Stodels Garden Centre

How to keep your succulents satisfied

24th August 2017

Although succulents are native to arid environments, most home-grown specimens need a little bit of tender loving care. Granted, they are one of the easier plant types to maintain, as their thickened, fleshy leaves are designed to store water. But this doesn’t mean they’ll hold out for days without nutrients, water or fresh air. Here’s how you can get your succulent collection to thrive:


Make sure your succulent pot has a drainage hole in the bottom; succulents don’t like having their feet wet.


Contrary to gardening intuition, rich and nutritious potting soils are a no-no for succulents. They thrive in porous, sandy soils that allow food, water and air to get to the roots – and water to drain through. Recommendations include sand, small pebbles and vermiculite, or a mix of a low peat planter mix and pumice (50/50), with a top dressing of granite or pea gravel. 


  • Warmer months: Most succulents have an active growing period for about 1/3 of a year (the warmest part). During this period, they should be watered once a week. Rather than water in dribs and drabs, wait until the soil is completely dry and then give the plant a good drenching. Once you’ve done this, empty the saucer beneath the pot so that the roots don’t sit in excess water.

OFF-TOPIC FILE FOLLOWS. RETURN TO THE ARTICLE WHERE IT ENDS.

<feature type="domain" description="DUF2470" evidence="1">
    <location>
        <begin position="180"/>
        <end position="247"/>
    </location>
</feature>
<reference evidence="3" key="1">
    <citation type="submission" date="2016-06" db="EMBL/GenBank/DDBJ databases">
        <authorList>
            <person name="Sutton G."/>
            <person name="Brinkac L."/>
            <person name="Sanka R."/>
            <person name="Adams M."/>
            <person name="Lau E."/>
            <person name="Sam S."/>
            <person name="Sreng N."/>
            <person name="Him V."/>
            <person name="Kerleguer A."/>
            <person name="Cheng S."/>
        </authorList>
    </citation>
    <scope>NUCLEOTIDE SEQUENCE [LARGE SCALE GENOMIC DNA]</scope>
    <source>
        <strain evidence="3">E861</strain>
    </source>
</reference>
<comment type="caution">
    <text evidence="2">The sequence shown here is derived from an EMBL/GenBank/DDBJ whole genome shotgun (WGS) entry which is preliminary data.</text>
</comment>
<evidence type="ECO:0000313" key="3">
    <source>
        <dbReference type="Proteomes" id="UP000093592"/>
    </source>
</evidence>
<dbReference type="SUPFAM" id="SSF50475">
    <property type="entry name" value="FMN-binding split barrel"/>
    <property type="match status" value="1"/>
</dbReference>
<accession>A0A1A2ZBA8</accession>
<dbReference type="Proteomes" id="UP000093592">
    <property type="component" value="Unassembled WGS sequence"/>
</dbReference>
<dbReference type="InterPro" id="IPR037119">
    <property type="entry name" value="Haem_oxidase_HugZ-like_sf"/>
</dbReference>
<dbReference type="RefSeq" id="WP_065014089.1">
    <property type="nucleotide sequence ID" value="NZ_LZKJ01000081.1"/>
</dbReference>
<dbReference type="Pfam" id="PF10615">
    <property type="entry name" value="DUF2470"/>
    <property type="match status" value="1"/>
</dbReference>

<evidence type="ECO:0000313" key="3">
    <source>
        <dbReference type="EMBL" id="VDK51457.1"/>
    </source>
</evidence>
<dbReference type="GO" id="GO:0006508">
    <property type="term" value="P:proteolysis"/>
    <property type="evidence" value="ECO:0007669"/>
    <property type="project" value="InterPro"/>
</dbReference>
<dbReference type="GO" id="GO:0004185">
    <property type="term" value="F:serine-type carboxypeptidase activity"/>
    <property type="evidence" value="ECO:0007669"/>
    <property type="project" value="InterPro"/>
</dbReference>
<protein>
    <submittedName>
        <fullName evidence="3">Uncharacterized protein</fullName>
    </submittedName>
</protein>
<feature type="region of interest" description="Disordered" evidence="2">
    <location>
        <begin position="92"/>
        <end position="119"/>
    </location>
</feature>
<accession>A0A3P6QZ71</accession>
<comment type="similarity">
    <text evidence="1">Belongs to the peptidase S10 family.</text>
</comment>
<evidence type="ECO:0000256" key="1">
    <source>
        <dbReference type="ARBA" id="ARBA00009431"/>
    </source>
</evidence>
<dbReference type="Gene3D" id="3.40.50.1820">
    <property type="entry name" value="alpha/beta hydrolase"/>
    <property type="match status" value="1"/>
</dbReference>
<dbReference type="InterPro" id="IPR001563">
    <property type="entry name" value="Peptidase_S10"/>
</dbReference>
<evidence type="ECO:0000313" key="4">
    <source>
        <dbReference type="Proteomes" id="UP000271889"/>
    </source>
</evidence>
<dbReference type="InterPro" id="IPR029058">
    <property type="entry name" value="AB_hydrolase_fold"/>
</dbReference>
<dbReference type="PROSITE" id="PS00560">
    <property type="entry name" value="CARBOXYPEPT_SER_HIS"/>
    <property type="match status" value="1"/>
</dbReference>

• Cooler months: If there was ever a time for a little unforeseen neglect, this should be it, as succulents go into a dormant phase and generally need water only once a month during winter.


When it comes to succulents, too much fertilizer can be worse than none at all. Keep a healthy balance with a low-nitrogen fertilizer at about ½ to ¼ of the recommended rate.


Surprisingly, succulents grow better when they’re not cooking in the midday sun. In natural environments, you will find succulents tucked under bushes, trees or other barriers that provide filtered light. Keep this in mind, and be aware of the following:

  • If new growth is pale green and elongated, your plant needs more light.
  • If the side of your plant facing the light source is yellow, tan, red or indented, it is getting too much light.


Succulents struggle in stagnant air, so make sure your plants have access to good air circulation.